One of the earliest questions that crops up in the discussion of a potential mobile application is: should we build it from scratch or rely on a platform?
It's not always a clear choice so in this post we compare some important criteria for both options.
Design & User Experience
A significant part of mobile applications is its design and user experience (UX). Designing for apps requires in-depth knowledge of user behaviour and also of the mobile device. White label apps have the advantage of experience and analytics with a "road tested" product. Everything has been done according to industry best practices and ongoing evaluation based on real data. Starting completely from scratch and designing for a particular group of users can be a big undertaking.
The main advantage of opting to build a custom app is the flexibility to define app features and the overall structure of the app. This process suits apps with a clear, simple structure and specific features. However, for larger, more demanding projects that has multiple layers of content - this can introduce needless complexities that slow down the development process.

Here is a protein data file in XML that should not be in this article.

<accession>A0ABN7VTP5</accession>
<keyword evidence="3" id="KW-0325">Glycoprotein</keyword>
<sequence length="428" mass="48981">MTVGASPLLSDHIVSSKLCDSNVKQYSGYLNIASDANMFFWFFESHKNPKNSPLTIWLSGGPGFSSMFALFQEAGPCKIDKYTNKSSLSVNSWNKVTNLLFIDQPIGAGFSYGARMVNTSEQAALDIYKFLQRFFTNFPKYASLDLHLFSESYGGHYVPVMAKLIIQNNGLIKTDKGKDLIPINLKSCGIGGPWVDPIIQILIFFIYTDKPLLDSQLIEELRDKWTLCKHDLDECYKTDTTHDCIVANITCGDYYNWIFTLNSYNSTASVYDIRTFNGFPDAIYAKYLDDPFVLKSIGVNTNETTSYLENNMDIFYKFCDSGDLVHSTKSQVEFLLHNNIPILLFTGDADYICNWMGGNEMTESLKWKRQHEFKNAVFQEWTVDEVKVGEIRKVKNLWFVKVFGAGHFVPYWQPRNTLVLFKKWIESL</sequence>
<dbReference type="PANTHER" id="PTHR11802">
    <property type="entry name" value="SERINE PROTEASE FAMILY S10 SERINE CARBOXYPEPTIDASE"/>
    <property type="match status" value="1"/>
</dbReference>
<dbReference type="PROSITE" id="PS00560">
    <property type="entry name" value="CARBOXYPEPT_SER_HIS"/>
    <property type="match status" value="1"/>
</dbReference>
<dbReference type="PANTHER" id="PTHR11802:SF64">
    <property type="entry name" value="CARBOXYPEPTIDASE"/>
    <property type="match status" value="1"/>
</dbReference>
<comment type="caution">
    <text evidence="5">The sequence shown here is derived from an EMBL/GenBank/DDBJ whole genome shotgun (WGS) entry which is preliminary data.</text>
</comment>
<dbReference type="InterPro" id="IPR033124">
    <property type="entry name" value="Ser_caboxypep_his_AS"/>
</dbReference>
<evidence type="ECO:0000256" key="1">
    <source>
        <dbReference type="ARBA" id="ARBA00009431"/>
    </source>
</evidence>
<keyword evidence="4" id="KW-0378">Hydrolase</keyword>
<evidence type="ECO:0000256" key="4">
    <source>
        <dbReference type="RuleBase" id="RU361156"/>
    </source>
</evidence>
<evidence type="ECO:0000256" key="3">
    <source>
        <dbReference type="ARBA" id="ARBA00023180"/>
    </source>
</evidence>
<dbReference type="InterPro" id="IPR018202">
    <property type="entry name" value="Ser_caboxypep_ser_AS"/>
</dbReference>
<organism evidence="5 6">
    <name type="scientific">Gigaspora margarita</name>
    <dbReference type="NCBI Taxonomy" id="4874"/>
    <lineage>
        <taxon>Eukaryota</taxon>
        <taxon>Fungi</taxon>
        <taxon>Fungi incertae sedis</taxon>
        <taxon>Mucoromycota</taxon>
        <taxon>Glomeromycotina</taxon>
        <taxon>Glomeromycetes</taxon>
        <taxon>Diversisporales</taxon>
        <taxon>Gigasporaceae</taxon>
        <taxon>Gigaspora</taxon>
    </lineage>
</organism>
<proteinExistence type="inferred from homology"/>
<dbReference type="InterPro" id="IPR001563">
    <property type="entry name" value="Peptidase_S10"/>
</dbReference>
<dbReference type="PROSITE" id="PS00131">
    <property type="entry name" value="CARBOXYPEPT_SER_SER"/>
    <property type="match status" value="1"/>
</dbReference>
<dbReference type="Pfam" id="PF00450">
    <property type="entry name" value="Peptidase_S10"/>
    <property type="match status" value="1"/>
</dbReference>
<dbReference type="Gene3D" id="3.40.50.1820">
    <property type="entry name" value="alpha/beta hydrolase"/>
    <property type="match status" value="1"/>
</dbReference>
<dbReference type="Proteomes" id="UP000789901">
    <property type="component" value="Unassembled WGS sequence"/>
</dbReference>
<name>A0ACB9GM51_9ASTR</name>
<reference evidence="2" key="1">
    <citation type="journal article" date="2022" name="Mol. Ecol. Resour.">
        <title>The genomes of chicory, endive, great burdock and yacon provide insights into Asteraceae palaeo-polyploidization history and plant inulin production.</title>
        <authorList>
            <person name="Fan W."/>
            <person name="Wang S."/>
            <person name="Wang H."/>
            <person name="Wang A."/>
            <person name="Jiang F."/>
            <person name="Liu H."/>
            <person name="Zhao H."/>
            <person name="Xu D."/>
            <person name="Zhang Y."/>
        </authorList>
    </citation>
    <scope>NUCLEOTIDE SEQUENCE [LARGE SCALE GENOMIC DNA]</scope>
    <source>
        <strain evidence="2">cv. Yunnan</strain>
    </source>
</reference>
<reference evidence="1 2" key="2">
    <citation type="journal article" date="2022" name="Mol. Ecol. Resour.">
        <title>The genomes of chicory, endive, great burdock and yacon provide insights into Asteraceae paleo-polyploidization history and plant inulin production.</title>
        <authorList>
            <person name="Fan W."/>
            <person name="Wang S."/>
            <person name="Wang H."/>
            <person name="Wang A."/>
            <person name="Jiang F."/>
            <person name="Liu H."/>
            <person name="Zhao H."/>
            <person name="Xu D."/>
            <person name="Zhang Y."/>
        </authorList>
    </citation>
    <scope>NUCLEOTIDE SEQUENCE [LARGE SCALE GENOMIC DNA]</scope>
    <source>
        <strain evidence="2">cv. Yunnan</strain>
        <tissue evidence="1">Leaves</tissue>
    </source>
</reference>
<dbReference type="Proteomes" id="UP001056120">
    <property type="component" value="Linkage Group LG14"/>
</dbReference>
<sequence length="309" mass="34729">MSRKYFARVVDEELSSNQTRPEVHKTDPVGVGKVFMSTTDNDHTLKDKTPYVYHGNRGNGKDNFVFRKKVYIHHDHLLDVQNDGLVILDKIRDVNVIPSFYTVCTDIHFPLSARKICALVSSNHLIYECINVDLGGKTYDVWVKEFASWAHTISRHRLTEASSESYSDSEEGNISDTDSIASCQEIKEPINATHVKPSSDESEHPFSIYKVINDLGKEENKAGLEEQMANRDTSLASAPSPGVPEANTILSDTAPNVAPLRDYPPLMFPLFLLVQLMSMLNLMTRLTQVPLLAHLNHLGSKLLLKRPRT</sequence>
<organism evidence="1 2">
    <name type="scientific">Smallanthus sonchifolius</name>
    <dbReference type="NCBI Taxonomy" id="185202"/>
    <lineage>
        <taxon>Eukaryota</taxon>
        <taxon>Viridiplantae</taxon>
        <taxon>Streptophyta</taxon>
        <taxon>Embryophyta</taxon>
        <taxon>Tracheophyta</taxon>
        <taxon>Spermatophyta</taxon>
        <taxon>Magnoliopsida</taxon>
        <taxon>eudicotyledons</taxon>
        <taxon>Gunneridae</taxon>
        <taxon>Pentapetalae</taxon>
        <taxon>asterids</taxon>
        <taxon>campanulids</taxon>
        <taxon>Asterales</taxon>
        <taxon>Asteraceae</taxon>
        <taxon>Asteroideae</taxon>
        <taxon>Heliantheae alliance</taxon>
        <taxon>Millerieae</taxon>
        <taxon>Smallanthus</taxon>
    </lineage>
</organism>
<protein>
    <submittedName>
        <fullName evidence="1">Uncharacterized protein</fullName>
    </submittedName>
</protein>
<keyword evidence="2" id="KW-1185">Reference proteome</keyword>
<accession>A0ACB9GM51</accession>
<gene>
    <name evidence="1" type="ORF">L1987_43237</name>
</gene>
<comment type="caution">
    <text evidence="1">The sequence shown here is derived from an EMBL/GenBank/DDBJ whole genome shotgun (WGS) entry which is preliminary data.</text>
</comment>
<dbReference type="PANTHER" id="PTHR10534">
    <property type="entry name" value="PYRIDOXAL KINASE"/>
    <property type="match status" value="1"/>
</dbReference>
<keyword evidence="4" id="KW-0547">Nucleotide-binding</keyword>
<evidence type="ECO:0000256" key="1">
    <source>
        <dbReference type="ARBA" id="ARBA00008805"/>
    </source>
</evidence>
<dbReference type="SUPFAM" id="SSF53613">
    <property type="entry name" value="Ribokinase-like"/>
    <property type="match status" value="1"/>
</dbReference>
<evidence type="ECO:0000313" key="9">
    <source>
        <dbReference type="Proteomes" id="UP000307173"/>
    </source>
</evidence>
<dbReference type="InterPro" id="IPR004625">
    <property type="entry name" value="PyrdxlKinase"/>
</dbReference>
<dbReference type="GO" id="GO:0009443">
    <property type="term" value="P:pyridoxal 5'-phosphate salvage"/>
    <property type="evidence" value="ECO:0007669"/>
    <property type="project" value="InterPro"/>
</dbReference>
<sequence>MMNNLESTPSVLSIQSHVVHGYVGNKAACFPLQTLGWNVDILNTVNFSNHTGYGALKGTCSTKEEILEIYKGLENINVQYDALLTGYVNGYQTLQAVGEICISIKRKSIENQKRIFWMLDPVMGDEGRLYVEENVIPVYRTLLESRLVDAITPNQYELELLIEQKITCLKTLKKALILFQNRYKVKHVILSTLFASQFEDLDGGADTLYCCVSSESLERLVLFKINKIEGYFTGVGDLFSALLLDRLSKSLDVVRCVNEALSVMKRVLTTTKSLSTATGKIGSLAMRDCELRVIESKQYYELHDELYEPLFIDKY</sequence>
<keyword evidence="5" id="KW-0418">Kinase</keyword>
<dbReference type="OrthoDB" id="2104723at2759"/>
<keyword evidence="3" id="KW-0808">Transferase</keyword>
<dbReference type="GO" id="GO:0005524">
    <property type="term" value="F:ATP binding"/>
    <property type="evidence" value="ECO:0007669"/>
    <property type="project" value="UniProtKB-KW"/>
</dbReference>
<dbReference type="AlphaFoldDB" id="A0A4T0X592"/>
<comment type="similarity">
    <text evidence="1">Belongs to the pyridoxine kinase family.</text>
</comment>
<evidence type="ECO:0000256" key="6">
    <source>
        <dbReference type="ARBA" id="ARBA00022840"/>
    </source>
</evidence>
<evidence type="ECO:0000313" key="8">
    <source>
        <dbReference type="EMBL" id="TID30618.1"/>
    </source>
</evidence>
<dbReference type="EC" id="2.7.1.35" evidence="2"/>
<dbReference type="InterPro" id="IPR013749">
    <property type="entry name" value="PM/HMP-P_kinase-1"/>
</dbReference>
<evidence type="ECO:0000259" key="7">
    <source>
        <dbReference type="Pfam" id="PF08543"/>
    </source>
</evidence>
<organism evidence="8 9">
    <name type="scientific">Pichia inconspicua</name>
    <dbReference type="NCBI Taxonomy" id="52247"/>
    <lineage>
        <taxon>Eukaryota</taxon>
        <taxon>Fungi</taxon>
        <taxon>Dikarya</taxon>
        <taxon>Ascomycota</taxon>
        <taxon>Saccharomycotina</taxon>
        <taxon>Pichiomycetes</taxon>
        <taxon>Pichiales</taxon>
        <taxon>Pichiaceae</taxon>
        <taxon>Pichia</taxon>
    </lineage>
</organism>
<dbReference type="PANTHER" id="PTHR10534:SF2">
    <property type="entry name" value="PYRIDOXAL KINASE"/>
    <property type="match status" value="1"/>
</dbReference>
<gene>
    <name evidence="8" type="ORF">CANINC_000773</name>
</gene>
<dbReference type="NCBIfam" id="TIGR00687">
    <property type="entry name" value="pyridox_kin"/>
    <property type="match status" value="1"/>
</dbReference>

The fixed structure of white label apps can inspire creative ways of organising content and rethinking how content can be presented.
Maintaining the App
Smartphones and their operating systems (OS) are frequently updated, which means that maintaining the app requires not only the standard bug fixes but regular updates to ensure OS compatibility and a smooth user app experience.
Maintaining the app in terms of content is also a key consideration. Can the app scale? Be updated in real-time? White-label apps are linked to a content management system (CMS) where content can be modified instantly, without an app update or developers. Integrating this functionality into a custom app is possible but usually not as straightforward to do or use.
Perhaps the biggest deciding factor in figuring out the answer to this question is the difference in cost. Because custom apps require greater project management, longer development cycles and reiteration, the costs involved are generally much higher than white label platforms. This should come as no surprise because it's the 'price to pay' for an app designed around a project's requirements to the letter. White label apps are cheaper because they offer a convenient, tried-and-tested platform that has already been through the motions of intensive prototyping and testing.
Depending on a project's requirements, developing an app entirely from scratch could be the best option if there are no time or budget constraints. Realistically, most projects do in fact have limited time, budgets and resources, making white label apps the more appropriate choice.